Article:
I am utterly entranced by this historical mystery series set in the early 1830s, and ranging from the wilds of Scotland to Ireland, to England, and even to the London ton. Kiera is a heroine worth knowing: she is intelligent, intuitive, talented, perceptive, and reads people sometimes too well. She knows her weaknesses all too well and hopes that she will not be mistaken in this marriage as she was in her previous one.

But she truly loves her fiance, unlike the mere friendliness she had shared with her first husband who had been chosen by her father. So we hope with Kiera that all will be well in this auspicious marriage!

  As Death Draws Near As Death Draws Near by Anna Lee Huber
My rating: 5 of 5 stars

Now married, Kiera and Gage are forced to leave their honeymoon in the Lake District as Gage is sent by his father, Lord Gage, to investigate the death of a nun in Ireland. Despite the incomplete information provided by Lord Gage, Kiera and Sebastian are on the case almost immediately, but they are also accompanied by the extremely annoying Lothario, Lord Marsdale, who insists on assisting with the case.

Kiera and Gage find themselves in the middle of Irish rebellion against the English who are taxing the Irish above and beyond what is usual. Secret passages, secret cousins, secret relationships--all make Gage and Kiera's investigation fraught with danger.

It's another amazing mystery featuring Lady Darby--now Mrs. Gage, and Sebastian Gage, truly partners in marriage as well as in solving crime.

A Brush with Shadows A Brush with Shadows by Anna Lee Huber
My rating: 5 of 5 stars

Forced to leave Ireland in a rush at the behest of Gage's grandfather, Gage and Kiera now travel to Dartmoor, to the home where Gage was raised and has not returned to in fifteen years, since the burial of his mother.

Gage has been estranged from his mother's family: his grandfather (his mother's father), his cousins Alfred and Rory, and his widowed aunt Vanessa. So this request to come to the moors from his grandfather is not welcome, but out of duty, they travel as quickly as they can from Ireland.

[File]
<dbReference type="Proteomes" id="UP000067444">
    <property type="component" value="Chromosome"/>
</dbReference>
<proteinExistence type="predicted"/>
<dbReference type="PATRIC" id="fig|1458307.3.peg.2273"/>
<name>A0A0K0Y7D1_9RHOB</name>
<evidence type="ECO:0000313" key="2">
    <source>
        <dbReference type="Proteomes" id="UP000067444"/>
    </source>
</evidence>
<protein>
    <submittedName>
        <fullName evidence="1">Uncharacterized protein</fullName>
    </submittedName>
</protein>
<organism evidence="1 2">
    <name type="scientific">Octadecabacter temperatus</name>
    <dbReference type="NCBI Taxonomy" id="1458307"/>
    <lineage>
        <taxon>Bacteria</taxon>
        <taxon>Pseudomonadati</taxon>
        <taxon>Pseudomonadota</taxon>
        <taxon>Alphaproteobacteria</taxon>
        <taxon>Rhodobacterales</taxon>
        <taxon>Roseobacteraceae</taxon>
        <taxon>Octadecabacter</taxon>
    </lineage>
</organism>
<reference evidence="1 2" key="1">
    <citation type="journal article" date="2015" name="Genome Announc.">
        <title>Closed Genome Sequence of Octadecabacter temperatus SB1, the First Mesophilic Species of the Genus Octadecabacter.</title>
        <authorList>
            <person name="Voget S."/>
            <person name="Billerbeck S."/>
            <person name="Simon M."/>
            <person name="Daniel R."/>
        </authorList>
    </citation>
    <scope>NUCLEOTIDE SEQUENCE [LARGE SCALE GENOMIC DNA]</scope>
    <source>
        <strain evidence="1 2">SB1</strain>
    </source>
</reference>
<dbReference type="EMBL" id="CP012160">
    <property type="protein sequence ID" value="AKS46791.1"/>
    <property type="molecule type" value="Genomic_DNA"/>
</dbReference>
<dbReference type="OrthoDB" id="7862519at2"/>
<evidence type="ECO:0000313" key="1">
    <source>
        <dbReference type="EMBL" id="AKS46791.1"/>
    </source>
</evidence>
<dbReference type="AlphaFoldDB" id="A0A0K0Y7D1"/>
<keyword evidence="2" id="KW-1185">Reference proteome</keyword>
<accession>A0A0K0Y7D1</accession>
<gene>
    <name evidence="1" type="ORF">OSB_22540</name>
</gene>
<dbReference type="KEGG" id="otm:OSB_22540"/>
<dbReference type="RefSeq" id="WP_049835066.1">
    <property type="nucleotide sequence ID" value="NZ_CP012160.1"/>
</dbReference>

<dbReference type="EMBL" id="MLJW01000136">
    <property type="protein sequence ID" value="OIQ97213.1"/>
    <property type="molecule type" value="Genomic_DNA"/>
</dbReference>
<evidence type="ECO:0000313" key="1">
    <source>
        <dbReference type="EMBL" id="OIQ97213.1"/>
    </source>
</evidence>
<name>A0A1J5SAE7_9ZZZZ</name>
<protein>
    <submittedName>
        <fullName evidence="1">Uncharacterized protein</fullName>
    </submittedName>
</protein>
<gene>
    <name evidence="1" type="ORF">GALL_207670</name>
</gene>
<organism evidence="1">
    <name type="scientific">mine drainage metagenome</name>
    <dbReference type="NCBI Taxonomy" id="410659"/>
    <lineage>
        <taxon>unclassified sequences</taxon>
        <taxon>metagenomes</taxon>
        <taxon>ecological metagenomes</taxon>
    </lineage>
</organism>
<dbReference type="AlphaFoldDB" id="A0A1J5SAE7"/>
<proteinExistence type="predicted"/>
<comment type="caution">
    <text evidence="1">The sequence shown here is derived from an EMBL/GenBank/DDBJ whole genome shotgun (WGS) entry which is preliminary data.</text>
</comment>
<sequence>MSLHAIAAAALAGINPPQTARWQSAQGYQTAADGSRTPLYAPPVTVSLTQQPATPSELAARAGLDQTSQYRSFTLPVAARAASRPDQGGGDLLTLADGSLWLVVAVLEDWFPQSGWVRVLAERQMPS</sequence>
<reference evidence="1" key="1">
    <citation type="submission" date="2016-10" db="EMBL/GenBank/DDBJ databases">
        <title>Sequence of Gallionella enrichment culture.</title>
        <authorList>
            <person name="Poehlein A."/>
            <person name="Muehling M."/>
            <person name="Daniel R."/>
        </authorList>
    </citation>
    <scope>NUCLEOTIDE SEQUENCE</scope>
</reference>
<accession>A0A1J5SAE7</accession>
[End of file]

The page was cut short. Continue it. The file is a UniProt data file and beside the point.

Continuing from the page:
Mysteries abound. Gage's elder cousin, his grandfather's heir, has been missing for ten days, and it isn't clear whether he is in hiding or if something has happened to him. Gage is on edge constantly, arguing with his bedridden grandfather, his haughty and mean-spirited aunt who seems quite upset at Alfred's disappearance, and his rollicking cousin Rory who seems much more responsible than his missing elder brother, the heir.

The curse of Gage's family, the danger of the moors, and the feeling of being distinctly unwelcome despite Lord Tavistock's request for their presence, all combine to create a prickly feel to daily life in the beautiful old home. But does more danger lie in wait for both Kiera and for Gage?

Another edge-of-the seat read, courtesy of Anna Lee Huber and the Lady Darby mysteries!!

A House of Ghosts A House of Ghosts by W.C. Ryan
My rating: 5 of 5 stars

This is an incredible read. Part classic British country house mystery, part World War I spy story, part exploration of the paranormal, and part romance, I was extremely disappointed that this author apparently has not published any other books. The balance of all of these genres is exquisite and compelling. The switching of third-person point-of-views throughout the novel is smooth and extremely insightful; I felt as if I received the whole story. By retaining the third-person point-of-view, the writing style remains smooth and consistent while providing enlightening details from various characters' viewpoints.

I rarely give "5" ratings to books that are not classics by Shakespeare, Austen, Dickens, and the Bröntes, but this book was definitely a "5" on my scale. It's a complex novel while remaining clear and concise, and was extremely difficult to put aside and go to sleep at night; I'd rather keep reading. Truly, an extraordinary novel, and I truly hope it is the first of a series as the ending may suggest.

Let me know what you're reading this summer!!!

Reading with you (at least a little),